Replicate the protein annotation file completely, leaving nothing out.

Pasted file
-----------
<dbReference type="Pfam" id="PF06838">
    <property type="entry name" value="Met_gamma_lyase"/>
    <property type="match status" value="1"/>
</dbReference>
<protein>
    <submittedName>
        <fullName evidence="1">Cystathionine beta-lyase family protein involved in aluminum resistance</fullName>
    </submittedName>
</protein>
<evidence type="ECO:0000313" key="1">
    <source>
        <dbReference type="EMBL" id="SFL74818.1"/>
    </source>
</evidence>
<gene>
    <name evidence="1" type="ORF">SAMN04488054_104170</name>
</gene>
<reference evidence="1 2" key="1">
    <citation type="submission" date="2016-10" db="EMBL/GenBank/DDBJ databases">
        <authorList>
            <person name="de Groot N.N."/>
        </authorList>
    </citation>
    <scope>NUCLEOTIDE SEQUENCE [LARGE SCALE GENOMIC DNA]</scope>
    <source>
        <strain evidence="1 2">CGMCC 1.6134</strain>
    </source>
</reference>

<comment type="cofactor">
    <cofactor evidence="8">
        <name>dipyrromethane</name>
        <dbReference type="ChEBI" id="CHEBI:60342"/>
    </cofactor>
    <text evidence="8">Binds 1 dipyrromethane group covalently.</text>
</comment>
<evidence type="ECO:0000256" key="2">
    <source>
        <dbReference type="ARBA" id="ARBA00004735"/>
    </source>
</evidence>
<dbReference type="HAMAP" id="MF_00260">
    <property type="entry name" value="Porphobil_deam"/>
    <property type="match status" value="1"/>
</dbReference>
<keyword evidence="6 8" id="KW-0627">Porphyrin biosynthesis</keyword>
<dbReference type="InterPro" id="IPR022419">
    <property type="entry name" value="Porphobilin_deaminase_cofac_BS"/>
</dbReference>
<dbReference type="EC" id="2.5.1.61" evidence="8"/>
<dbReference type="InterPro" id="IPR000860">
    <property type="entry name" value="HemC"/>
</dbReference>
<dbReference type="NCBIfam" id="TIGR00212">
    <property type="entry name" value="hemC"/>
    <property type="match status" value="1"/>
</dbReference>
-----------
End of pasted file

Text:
<dbReference type="Pfam" id="PF06838">
    <property type="entry name" value="Met_gamma_lyase"/>
    <property type="match status" value="1"/>
</dbReference>
<protein>
    <submittedName>
        <fullName evidence="1">Cystathionine beta-lyase family protein involved in aluminum resistance</fullName>
    </submittedName>
</protein>
<evidence type="ECO:0000313" key="1">
    <source>
        <dbReference type="EMBL" id="SFL74818.1"/>
    </source>
</evidence>
<gene>
    <name evidence="1" type="ORF">SAMN04488054_104170</name>
</gene>
<reference evidence="1 2" key="1">
    <citation type="submission" date="2016-10" db="EMBL/GenBank/DDBJ databases">
        <authorList>
            <person name="de Groot N.N."/>
        </authorList>
    </citation>
    <scope>NUCLEOTIDE SEQUENCE [LARGE SCALE GENOMIC DNA]</scope>
    <source>
        <strain evidence="1 2">CGMCC 1.6134</strain>
    </source>
</reference>

<comment type="cofactor">
    <cofactor evidence="8">
        <name>dipyrromethane</name>
        <dbReference type="ChEBI" id="CHEBI:60342"/>
    </cofactor>
    <text evidence="8">Binds 1 dipyrromethane group covalently.</text>
</comment>
<evidence type="ECO:0000256" key="2">
    <source>
        <dbReference type="ARBA" id="ARBA00004735"/>
    </source>
</evidence>
<dbReference type="HAMAP" id="MF_00260">
    <property type="entry name" value="Porphobil_deam"/>
    <property type="match status" value="1"/>
</dbReference>
<keyword evidence="6 8" id="KW-0627">Porphyrin biosynthesis</keyword>
<dbReference type="InterPro" id="IPR022419">
    <property type="entry name" value="Porphobilin_deaminase_cofac_BS"/>
</dbReference>
<dbReference type="EC" id="2.5.1.61" evidence="8"/>
<dbReference type="InterPro" id="IPR000860">
    <property type="entry name" value="HemC"/>
</dbReference>
<dbReference type="NCBIfam" id="TIGR00212">
    <property type="entry name" value="hemC"/>
    <property type="match status" value="1"/>
</dbReference>